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The OCD in me wants directories I do not like the name of to be hidden since I do not interact with them directly.

How can I hide directories without using the dot notation?

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Do I understand it right? You want folders that do not start with . to be hidden? –  txwikinger Aug 12 '10 at 13:32
    
No i would like to hide files without using the . to hide them –  myusuf3 Aug 12 '10 at 13:33
    
Yeah. That's what I actually meant. You expressed it better. –  txwikinger Aug 12 '10 at 13:52

4 Answers 4

up vote 49 down vote accepted

Assuming you only care about hiding the files from showing up in nautilus, there is a bug on the GNOME Bugzilla about this. However, currently, that bug has not been resolved.

There is another way to hide files from appearing in nautilus. If you create a file called .hidden inside of a directory, any filename listed in the file will not be displayed.

For example, below is a .hidden file that I created. This file will hide any files or folders named b or e located in the same directory as the .hidden file.

Example .hidden File

Below is a screenshot of the folder that contains the .hidden file. Note that you only see three files: a, c, and f. You do not see the .hidden file due to the '.' at the beginning of its name. Example Folder

The screenshot below is of the same folder as before. However, this time, I hit Ctrl+H to cause nautilus to display hidden files and folders. Notice how there are several additional files that show up. You now see several files that were previously hidden due to having names that began with a '.'. There are also now files called 'b' and 'e', which although not having names beginning with a '.', were hidden due to being listed in the .hidden file.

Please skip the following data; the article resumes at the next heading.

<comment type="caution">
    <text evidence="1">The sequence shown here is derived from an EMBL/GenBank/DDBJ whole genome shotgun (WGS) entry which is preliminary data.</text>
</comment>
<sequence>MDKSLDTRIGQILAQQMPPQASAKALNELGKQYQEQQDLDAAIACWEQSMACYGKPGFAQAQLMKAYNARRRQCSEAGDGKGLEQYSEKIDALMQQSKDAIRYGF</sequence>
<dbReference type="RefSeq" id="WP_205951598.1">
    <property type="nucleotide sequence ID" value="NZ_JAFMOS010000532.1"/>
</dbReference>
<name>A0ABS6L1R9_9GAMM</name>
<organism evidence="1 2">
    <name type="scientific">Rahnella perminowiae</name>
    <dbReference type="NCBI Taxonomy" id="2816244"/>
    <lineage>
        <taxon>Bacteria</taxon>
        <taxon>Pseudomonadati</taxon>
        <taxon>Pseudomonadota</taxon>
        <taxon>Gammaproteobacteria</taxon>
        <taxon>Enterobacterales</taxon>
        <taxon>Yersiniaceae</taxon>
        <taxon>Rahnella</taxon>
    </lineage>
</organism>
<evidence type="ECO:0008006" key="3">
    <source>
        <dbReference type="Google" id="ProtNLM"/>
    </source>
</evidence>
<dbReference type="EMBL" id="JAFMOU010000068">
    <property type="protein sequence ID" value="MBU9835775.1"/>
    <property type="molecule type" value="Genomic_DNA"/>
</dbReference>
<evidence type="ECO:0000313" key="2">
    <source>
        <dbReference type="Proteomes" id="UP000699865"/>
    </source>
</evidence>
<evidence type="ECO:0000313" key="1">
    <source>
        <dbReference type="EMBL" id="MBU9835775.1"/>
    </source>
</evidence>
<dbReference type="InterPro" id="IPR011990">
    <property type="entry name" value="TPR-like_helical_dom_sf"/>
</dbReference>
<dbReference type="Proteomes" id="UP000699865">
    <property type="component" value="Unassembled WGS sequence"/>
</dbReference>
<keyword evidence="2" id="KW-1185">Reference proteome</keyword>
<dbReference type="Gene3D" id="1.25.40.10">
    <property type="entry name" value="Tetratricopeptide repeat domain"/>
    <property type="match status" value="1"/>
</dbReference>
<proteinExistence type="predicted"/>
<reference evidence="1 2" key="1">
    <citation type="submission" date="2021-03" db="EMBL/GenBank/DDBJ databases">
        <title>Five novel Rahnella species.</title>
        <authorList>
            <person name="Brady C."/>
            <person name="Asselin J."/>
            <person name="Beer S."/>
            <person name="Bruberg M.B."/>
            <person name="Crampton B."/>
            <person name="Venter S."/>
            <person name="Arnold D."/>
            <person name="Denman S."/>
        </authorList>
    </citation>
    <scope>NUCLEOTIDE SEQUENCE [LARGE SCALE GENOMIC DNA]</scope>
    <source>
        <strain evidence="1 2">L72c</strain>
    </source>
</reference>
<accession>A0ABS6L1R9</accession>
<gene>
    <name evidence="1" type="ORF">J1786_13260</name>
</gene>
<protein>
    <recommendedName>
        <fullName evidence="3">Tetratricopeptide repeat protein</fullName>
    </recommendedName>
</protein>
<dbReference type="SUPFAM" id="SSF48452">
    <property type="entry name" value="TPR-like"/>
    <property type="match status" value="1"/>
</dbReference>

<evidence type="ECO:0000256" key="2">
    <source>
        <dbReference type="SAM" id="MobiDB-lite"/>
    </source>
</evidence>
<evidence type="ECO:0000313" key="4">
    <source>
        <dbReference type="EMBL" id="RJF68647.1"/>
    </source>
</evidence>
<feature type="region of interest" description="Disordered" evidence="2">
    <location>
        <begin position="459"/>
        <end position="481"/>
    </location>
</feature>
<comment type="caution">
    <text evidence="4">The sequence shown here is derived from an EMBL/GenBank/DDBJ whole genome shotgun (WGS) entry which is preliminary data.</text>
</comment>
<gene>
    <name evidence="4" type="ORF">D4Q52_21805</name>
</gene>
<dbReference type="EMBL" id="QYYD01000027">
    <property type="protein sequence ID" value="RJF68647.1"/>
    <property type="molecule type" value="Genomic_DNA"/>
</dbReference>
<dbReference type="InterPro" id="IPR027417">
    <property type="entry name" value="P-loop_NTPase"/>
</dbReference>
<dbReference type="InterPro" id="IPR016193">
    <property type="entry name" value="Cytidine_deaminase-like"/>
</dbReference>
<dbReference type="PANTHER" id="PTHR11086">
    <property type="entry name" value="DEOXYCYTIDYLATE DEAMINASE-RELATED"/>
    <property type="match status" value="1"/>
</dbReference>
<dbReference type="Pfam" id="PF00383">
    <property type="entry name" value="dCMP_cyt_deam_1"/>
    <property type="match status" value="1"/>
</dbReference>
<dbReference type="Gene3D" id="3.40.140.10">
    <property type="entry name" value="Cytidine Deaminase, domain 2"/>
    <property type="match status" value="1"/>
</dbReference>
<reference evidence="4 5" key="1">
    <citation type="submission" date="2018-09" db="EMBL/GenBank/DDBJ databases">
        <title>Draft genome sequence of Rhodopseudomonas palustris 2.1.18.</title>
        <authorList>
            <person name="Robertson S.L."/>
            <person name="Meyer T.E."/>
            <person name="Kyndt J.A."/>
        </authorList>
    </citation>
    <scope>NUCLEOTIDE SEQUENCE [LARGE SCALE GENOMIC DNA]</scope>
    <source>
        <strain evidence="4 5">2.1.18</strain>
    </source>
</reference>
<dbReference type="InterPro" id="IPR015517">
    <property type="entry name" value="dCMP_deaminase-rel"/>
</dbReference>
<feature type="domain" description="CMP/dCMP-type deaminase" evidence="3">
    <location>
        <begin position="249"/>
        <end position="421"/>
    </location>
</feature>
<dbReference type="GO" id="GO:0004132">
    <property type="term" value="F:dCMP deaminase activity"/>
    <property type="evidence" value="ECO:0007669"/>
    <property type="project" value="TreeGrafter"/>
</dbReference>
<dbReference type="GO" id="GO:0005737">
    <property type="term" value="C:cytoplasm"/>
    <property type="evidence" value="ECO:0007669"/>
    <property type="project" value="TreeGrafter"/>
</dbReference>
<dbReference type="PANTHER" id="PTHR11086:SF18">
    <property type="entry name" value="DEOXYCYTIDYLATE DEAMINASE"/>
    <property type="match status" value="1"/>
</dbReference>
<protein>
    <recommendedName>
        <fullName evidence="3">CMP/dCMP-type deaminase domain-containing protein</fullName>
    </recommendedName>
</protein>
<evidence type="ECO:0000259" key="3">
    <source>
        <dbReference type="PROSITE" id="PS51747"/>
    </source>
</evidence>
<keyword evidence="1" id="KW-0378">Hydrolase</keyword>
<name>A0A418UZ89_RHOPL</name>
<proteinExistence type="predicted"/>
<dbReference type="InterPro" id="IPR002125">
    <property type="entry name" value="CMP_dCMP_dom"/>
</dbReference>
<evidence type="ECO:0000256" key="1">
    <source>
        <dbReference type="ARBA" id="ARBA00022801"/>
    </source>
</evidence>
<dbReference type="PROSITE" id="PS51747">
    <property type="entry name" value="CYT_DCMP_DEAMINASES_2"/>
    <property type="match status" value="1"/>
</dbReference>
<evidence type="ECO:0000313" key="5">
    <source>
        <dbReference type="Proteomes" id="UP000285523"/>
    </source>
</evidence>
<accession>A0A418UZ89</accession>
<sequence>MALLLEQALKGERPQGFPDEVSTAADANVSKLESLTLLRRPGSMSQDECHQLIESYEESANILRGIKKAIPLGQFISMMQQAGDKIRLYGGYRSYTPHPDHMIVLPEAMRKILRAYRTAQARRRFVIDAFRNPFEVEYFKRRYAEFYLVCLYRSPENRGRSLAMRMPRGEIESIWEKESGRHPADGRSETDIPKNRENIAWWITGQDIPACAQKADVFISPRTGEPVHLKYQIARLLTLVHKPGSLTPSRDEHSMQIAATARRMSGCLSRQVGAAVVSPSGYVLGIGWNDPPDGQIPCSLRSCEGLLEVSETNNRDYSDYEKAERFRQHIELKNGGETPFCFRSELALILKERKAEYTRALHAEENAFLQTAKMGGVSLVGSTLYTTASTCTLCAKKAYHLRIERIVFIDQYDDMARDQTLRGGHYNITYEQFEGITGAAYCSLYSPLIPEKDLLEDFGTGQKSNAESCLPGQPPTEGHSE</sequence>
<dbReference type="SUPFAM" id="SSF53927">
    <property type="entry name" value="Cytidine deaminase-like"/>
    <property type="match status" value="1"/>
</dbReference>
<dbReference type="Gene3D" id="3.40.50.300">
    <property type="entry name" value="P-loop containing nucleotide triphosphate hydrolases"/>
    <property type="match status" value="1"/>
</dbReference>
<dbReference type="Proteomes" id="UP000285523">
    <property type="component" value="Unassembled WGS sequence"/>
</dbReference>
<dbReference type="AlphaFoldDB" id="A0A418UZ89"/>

Example Folders With Hidden Files Visible

Files mentioned in the .hidden file will only be hidden in nautilus. Tools like ls will still display them. The .hidden file is also not recursive. It only affects files in the same directory as the .hidden file is in.

Some people on the forum have gone ahead and created scripts for nautilus that make it easier to add files to the .hidden file. The first script includes a nice explanation about how to install and use the scripts, but the second script is a bit cleaner and shorter. Feel free to use either script to make your life a bit easier.

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4  
Wow that's nice. Hides files in Nautilus pretty well. This should be voted as the answer really. –  LFC_fan Nov 5 '10 at 23:48
    
Thanks a lot!! +1!! –  Ravi Jul 31 '12 at 13:35
    
+1. Just a note, IF you think you have to add ' for file or folder name which contains ` ` space, it is not. Simply add the file or folder name –  Anwar Shah Sep 8 '12 at 6:49

Unix and Linux only supports hiding folders that being with a ..

If you really want to get them out of the way, but want them to not have .s, put them all in a .hidden in the same directory as the file or folder you want to hide. .hidden will not be exposed by the file manager, and your files will not have a name change.

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i would so like to keep them in the same place :) –  myusuf3 Aug 12 '10 at 13:54